The treaties the Ottomans had with Venice and France were aimed at the enrichment of the latter two signatories, but more than one Christian moralist decried these alliances with the infidel. For the Ottomans, it meant no significant maritime threats to their Empire although they were fully aware the French navy had never been a threat and would rely on them if it came to a naval battle in the Mediterranean.
In 1543, Francis I invited Kanuni to send the Ottoman Lord High Admiral Barbarossa to help the French in their fight with the Austrian Emperor Charles V. So Barbarossa sailed for the Italian coast with 100 galleys and sacked Reggio before turning north along the western coast of Italy. A romantic story has arisen of this tail, although how true it is no one knows. It is said that the governor of Reggio’s beautiful, 18-year-old daughter was among the captives. Barbarossa, who was already in his upper 60s, fell in love and married her. So he freed her parents.
Barbarossa then proceeded up the Italian coast, stopping to lay siege to a fortress at Gaeta (between Naples and Rome), which he conquered before going on to meet up with the French fleet at Marseilles. Whatever was promised to the Turks Barbarossa expected to find at Marseilles, but the French failed to come through with their end of the deal. The Admiral was furious and let the French know it. The provisions for his fleet weren’t ready and various other stores hadn’t arrived. He complained to the French to no avail.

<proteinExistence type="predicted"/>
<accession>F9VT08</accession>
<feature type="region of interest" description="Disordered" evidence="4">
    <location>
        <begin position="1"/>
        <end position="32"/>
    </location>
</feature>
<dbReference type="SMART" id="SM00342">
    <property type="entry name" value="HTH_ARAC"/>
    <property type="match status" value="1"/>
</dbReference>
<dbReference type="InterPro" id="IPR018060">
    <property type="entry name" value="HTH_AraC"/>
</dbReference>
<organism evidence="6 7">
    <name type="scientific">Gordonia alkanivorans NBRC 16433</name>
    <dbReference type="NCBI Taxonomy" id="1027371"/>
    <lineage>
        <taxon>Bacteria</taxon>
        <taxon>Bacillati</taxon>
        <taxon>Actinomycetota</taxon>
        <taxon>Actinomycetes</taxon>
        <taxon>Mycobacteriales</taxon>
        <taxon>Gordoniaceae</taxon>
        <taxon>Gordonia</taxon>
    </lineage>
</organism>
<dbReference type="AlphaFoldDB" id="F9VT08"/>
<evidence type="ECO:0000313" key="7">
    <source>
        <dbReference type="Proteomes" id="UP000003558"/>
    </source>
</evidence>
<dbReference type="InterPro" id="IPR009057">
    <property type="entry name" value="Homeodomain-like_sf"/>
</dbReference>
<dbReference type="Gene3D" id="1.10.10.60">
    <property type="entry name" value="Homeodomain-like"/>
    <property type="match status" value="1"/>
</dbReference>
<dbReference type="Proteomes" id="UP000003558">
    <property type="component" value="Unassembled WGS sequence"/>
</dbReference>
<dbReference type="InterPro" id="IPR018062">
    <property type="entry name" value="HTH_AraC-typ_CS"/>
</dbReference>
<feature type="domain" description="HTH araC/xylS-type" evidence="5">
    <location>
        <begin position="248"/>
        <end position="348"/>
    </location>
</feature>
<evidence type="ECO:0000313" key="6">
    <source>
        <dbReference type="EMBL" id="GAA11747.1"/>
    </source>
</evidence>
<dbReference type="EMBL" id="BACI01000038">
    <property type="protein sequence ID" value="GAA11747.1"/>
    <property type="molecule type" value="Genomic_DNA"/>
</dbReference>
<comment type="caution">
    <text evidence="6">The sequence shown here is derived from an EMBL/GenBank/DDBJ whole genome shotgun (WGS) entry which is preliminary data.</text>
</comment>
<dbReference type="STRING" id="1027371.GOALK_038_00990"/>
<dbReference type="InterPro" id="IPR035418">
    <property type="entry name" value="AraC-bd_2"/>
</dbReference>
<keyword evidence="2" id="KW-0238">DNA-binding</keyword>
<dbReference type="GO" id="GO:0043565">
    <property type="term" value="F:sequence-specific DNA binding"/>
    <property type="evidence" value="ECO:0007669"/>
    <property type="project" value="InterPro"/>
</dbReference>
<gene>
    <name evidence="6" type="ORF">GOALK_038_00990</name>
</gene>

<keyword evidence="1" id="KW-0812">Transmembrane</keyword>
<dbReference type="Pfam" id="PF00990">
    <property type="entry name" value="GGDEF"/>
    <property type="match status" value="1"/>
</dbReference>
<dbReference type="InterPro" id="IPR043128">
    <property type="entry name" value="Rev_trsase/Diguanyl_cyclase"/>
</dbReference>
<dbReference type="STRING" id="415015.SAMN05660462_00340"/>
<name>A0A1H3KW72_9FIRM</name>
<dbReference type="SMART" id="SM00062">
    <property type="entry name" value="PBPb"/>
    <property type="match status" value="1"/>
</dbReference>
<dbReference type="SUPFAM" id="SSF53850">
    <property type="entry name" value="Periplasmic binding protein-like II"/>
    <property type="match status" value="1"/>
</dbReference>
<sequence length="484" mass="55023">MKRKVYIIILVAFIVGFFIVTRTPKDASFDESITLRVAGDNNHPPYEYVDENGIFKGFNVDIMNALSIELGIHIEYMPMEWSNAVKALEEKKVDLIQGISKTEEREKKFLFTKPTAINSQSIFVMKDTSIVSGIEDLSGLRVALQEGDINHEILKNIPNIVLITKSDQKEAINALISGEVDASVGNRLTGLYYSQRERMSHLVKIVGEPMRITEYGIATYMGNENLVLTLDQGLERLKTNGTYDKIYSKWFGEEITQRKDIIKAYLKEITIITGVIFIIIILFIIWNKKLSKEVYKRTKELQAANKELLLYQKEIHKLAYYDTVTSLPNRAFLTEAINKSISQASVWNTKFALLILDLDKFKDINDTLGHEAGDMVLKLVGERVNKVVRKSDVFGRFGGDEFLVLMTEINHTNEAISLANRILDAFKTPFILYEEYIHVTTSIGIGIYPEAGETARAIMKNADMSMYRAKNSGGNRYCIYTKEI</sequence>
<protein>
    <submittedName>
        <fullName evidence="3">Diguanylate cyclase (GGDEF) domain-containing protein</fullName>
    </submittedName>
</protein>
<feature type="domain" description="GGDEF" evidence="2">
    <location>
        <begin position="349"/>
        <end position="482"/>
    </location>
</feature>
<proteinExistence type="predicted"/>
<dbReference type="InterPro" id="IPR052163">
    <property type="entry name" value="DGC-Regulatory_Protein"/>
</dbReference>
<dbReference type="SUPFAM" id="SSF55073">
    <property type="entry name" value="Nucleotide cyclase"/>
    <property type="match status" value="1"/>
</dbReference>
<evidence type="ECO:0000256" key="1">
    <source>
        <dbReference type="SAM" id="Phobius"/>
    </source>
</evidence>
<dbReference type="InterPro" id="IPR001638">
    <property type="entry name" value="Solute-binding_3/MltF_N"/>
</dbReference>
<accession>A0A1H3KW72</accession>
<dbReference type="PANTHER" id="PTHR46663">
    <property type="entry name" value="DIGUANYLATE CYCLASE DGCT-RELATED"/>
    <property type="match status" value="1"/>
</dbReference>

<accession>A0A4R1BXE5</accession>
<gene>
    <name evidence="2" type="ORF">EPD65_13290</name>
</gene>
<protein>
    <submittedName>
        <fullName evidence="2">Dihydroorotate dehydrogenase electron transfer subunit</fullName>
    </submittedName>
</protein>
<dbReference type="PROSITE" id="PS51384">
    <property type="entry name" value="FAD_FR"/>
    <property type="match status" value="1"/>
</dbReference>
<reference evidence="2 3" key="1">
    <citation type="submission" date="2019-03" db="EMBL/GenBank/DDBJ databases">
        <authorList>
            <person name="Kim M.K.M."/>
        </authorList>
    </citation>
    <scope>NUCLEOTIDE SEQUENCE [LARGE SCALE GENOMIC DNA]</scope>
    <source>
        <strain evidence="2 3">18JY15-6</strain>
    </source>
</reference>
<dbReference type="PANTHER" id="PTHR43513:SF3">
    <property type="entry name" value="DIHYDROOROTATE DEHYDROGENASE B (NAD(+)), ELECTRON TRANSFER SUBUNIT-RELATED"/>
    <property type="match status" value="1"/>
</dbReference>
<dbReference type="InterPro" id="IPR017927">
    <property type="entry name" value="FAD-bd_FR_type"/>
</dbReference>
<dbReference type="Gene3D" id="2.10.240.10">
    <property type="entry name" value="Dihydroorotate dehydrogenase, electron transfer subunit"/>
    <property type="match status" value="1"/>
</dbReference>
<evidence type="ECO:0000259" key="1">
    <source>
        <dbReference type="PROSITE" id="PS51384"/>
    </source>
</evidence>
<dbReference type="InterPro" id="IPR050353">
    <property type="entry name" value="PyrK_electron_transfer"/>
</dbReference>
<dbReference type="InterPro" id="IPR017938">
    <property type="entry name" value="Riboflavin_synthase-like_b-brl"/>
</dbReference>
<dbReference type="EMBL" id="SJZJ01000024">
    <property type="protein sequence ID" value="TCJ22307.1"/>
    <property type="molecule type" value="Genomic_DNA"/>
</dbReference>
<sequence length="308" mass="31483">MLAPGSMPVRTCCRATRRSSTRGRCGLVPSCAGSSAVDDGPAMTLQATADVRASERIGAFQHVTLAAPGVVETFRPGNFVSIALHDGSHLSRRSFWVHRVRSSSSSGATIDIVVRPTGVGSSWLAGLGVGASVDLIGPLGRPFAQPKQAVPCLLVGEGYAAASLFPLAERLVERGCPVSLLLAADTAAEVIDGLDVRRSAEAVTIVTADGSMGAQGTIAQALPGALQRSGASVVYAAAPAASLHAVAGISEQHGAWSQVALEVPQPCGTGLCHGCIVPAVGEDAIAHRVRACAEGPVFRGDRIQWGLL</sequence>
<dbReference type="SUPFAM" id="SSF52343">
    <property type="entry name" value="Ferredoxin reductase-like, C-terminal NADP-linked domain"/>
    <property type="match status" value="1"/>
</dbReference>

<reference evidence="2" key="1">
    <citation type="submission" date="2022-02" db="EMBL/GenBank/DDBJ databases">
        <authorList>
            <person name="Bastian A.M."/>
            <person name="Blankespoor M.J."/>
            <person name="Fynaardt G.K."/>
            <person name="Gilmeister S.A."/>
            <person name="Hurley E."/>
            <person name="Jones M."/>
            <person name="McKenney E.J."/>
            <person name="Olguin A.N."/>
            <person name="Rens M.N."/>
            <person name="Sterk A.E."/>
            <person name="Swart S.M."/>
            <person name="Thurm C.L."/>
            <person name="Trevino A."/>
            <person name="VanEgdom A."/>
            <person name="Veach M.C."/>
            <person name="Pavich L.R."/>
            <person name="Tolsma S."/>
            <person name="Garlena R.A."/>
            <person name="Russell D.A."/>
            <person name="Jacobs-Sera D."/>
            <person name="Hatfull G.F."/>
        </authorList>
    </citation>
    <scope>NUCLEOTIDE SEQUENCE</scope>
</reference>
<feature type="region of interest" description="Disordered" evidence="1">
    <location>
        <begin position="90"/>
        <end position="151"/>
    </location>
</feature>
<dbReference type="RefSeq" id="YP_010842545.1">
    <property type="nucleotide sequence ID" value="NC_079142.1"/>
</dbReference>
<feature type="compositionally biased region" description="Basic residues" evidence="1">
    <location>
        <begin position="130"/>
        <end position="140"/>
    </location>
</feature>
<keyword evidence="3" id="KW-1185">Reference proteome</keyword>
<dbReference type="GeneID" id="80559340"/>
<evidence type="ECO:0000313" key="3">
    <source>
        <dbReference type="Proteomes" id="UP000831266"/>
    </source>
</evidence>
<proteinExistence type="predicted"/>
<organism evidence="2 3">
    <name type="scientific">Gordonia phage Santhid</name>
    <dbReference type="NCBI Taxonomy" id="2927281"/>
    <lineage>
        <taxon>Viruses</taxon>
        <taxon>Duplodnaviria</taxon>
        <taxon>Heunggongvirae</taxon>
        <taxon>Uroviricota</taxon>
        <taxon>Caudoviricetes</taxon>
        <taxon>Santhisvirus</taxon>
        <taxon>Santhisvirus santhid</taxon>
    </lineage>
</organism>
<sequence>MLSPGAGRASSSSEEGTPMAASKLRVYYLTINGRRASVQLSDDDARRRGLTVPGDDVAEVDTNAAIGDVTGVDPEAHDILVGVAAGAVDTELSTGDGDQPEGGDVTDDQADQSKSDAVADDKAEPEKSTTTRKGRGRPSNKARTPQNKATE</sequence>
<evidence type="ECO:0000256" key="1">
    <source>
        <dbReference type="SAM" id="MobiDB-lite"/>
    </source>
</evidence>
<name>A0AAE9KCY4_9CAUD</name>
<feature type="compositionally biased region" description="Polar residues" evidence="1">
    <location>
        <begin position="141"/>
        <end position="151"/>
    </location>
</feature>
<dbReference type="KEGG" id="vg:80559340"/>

King Francis I then asked Barbarossa to assist the French in capturing Nice, which was at the time under Spanish control, and he agreed. It turned out that the French soldiers and fleet were hardly prepared and the admiral is alleged to have said, “What soldiers are these – that fill their vessels with wine casks and forget to bring their [gun] powder.” The French ambassador to Venice, Blaise de Monluc, praised the Turkish forces the following year as professionals and far superior to the forces of any European powers. Nice fell to the combined forces only because of the Turkish fleet was able to open a breach in the city walls so French troops could enter. Nice was then put to the sword and according to Spanish accounts it was the French who did this even though the governor of the city had formally surrendered. Barbarossa and his men were blamed for this but they had already withdrawn to Villefranche where they had previously been anchored.